America's early people may have come by boat from
Researchers at an OMSI symposium present evidence of ancient coastal
possibly used earlier than once thought
By Richard L. Hill of The Oregonian staff
Toss out those old textbooks about America's first immigrants.
New evidence suggests the earliest people in the
Western Hemisphere may have arrived by boats
along coastal routes from Asia to North America
rather than just across an ancient ice bridge that linked
the two continents. They also may have arrived earlier
than previously thought.
Eight leading U.S. and Canadian researchers
presented those views Saturday at a daylong
symposium -- "Peopling of the Americas: The Pacific
Rim Hypothesis" -- in the Oregon Museum of Science
and Industry. The symposium was offered in
conjunction with OMSI's "Missing Links-Alive!"
exhibit on human origins that runs through Sept. 7.
The scientists said emerging evidence from
archaeological sites indicates that people in
skin-covered boats moved along the Pacific coast into
Alaska and northwest Canada and eventually down to
Peru and Chile during the past ice age, which ended
about 10,000 years ago. A conservative estimate is
they began migrating about 15,000 years ago.
"The 'Clovis-first' theory is dead," said Robson
Bonnichsen, director of the Center for the Study of
the First Americans at Oregon State University. The
decades-old theory holds that mammoth hunters
crossed into North America from Siberia about
11,500 years ago when the two regions were
connected by a land bridge exposed when the sea
level dropped during the ice age. Named after
distinctive stone-tipped weapons that were found near
Clovis, N.M., in the 1930s, the theory holds that a
group of hunters traveled down an ice-free corridor
between ice sheets in western Canada, then spread
throughout the hemisphere.
Bonnichsen, a longtime critic of the theory, said a
12,500-year-old site excavated near Monte Verde,
Chile, has led researchers to examine how the first
Americans spread so quickly throughout the
Americas. One of the most plausible ways, he said,
was by boat.
"The coastal environment would have provided more
subsistence than an interior route," Bonnichsen said.
"Current thinking is there were some refugia along the
coast, spots that weren't glaciated. Coastal routes
provide for easier, faster movement of people."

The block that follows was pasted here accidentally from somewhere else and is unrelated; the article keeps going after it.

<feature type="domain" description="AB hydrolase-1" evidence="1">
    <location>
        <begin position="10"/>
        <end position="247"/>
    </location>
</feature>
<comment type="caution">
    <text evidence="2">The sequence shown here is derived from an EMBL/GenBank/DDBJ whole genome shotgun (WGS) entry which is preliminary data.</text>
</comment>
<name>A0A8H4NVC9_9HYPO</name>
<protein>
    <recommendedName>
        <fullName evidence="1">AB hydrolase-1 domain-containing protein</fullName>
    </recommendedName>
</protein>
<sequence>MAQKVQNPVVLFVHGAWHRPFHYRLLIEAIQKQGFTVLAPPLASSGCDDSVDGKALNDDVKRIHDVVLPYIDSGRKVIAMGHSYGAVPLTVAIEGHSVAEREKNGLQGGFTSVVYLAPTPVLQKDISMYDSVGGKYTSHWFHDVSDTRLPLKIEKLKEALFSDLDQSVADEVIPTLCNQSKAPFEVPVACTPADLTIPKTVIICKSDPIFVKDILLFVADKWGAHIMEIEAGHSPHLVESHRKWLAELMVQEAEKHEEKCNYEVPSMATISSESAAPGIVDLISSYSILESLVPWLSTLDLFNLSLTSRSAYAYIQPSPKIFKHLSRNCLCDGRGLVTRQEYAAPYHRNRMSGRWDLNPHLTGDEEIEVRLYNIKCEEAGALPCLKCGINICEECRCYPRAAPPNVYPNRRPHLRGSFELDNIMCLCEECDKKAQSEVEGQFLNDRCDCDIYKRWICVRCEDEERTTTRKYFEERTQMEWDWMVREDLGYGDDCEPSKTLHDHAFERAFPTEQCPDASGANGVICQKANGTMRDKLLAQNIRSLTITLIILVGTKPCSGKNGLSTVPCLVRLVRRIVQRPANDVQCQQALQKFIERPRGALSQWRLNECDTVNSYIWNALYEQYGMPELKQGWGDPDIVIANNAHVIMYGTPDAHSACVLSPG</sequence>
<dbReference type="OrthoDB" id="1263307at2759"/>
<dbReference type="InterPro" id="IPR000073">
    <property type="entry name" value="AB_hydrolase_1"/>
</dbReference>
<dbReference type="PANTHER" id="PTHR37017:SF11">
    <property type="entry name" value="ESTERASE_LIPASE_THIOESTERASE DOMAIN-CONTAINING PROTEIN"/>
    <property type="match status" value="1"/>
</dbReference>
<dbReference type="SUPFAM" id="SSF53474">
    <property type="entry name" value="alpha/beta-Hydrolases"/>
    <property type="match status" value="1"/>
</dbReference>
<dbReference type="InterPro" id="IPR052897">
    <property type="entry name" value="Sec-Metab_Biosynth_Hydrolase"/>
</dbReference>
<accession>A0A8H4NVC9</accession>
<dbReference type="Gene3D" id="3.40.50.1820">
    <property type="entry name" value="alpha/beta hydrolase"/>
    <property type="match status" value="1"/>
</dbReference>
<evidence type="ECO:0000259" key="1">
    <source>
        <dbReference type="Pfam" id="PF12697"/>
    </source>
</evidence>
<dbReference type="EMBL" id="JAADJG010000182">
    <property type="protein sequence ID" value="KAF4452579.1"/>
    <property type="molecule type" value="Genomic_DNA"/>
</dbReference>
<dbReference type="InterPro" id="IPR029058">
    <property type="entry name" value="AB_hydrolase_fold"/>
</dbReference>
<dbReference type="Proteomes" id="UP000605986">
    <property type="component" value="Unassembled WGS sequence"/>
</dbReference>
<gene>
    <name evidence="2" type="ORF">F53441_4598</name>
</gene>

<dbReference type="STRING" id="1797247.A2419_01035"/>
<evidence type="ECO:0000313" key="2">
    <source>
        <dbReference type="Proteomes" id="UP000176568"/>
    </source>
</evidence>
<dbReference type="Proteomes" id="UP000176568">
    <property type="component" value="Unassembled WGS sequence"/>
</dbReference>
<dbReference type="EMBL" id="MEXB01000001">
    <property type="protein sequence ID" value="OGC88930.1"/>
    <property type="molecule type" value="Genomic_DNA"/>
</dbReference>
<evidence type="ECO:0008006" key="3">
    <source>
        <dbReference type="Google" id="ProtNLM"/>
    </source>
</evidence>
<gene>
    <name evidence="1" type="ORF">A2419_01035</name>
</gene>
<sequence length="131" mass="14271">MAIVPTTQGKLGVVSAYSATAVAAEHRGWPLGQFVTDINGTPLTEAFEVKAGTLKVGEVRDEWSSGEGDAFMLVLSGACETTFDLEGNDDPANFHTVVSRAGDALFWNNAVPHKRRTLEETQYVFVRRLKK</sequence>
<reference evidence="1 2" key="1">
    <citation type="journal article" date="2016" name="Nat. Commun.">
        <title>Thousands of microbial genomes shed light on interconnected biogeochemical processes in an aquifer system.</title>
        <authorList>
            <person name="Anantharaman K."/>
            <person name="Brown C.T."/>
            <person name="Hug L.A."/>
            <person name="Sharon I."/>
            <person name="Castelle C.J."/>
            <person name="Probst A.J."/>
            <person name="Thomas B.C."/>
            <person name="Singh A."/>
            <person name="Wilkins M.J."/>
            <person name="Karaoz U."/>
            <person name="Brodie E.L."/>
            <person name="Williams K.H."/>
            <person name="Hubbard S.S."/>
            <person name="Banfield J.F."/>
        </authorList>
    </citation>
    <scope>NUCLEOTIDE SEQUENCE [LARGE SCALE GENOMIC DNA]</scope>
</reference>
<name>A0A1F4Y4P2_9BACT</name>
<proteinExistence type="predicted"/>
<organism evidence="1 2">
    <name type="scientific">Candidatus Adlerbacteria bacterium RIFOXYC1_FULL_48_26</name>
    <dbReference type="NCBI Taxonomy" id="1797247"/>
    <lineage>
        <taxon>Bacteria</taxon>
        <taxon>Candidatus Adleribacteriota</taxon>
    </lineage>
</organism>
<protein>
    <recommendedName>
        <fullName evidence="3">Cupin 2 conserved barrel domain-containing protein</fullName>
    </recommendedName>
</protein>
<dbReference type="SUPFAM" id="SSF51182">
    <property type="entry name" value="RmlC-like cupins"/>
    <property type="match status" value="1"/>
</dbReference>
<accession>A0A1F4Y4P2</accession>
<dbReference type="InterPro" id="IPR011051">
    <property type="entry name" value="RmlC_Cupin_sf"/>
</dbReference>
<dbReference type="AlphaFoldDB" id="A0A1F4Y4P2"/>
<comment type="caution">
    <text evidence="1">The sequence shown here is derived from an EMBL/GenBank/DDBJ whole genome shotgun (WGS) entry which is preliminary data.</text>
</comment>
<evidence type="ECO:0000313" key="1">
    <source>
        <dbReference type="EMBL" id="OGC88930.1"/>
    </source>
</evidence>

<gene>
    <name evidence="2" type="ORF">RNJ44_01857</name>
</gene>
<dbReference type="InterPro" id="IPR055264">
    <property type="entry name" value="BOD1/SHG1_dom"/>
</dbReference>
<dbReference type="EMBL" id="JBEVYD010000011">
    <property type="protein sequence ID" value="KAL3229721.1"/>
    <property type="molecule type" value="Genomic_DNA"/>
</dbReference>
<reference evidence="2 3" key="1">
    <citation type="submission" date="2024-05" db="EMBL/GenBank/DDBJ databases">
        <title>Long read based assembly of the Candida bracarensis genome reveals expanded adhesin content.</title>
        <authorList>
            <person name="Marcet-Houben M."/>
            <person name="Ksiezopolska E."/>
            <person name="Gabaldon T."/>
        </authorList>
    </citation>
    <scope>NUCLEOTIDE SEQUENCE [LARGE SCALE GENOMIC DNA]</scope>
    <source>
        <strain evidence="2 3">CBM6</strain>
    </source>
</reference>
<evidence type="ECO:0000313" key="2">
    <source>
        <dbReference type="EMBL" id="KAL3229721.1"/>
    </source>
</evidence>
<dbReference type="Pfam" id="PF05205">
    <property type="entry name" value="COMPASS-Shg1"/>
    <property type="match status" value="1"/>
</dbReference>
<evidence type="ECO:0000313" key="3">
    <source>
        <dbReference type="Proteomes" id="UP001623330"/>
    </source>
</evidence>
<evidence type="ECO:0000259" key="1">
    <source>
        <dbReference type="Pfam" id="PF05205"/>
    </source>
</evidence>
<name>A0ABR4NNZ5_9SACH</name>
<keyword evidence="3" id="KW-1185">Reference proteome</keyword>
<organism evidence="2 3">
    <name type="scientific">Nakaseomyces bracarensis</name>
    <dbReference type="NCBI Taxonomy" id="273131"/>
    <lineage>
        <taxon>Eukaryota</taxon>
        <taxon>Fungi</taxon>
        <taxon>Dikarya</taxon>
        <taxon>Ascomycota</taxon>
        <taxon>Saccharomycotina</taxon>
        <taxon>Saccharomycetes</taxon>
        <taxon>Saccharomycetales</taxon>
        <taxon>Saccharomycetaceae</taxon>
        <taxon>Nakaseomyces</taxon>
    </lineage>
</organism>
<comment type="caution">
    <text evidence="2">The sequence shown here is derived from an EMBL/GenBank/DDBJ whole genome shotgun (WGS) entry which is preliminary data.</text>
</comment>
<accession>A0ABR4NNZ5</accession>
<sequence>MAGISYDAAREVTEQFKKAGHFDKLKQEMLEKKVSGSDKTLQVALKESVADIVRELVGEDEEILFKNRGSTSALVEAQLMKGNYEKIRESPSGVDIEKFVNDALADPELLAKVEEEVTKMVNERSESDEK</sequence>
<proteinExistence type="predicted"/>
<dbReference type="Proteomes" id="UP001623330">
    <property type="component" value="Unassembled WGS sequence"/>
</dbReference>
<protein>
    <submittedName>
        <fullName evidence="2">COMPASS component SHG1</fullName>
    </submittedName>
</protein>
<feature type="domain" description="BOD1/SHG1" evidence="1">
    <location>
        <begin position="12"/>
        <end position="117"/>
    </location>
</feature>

Rolf W. Mathewes, a professor of biological sciences
at Simon Fraser University in British Columbia, said a
study of the ancient environment shows that the
Pacific coastline 10,000 to 15,000 years ago was a
"much better option of travel" than across a frigid
Mathewes described the "lost world" of a coastal strip
of land from Alaska to the Queen Charlotte Islands
off British Columbia that is now under more than 300
feet of water. He said glaciers didn't go all the way to
the coast in many spots, providing vegetated
"steppingstones" where maritime travelers could
survive. He said food would have been plentiful from
the ocean, as marine mammals, salmon and shellfish
He said that 14,000 years ago, the present Hecate
Strait between Queen Charlotte Islands and the
mainland was a treeless, flat terrain covered with
herbs, roots and other vegetation such as crow
berries that provided an abundant food resource in
the summer. Driftwood would have provided fuel for
"About 12,000 years ago, the environment changed
dramatically, and the open landscape was colonized
by trees," Mathewes said. "This perhaps would have
been when people made a final push south. A
forested environment would have been more difficult
to live in."
E. James Dixon, curator of archaeology for the
Denver Museum of Natural History, said the concept
of an interior, ice-free corridor is flawed and that a
coastal route "would have been much more viable" for
moving families and supplies.
Dixon and other scientists have been investigating
coastal caves in southeast Alaska, looking for
evidence of early inhabitants. In 1996, they found the
bones of a 23-year-old man in a small cave on Prince
of Wales Island. Radiocarbon dates indicate the
remains as being between 9,200 and 9,800 years old.
Tests show the man's diet primarily consisted of
marine mammals such as seals and otters.
"These are the oldest human remains found in
Alaska," Dixon said, "and we're seeing a pattern
emerge of sites all along the coast showing human
Investigating the coastal migration theory is
challenging, however. Sea level has risen more than
300 feet along the North American west coast since
the end of the ice age, submerging whatever sites
might have been there. Thick forests also have
covered the area, making exploration difficult. No
evidence of skin boats has been found; the
Northwest's rainy condition quickly decomposes
Michael J. Moratto, an archaeologist at California
State University at Fresno, described several
locations in California as being possibly inhabited by
early humans as long as 14,000 years ago.
Moratto said the best archaeological site is Daisy
Cave, on an island in the Santa Barbara Channel off
southern California. He said archaeologist Jon M.
Erlandson of the University of Oregon has excavated
cultural evidence dating back nearly 12,000 years at
Daisy Cave. "His work implies that watercraft were
being used as long ago as that," he said.
Ruth Gruhn, professor emeritus in the anthropology
department at the University of Alberta, said
numerous coastal sites in Peru, Ecuador and Chile are
being studied that are 10,800 to 12,000 years old.
At least three, and possibly four, migrations took
place, said C. Loring Brace, a professor of
anthropology at the University of Michigan. An expert
on skull and facial features, he said some of the
remains he's studied appear to be related to the
ancient Ainu of Japan, and others are related to
people in northeast Asia, southeast Asia and China.
"It's quite clear that different migrations brought
different groups of people," he said.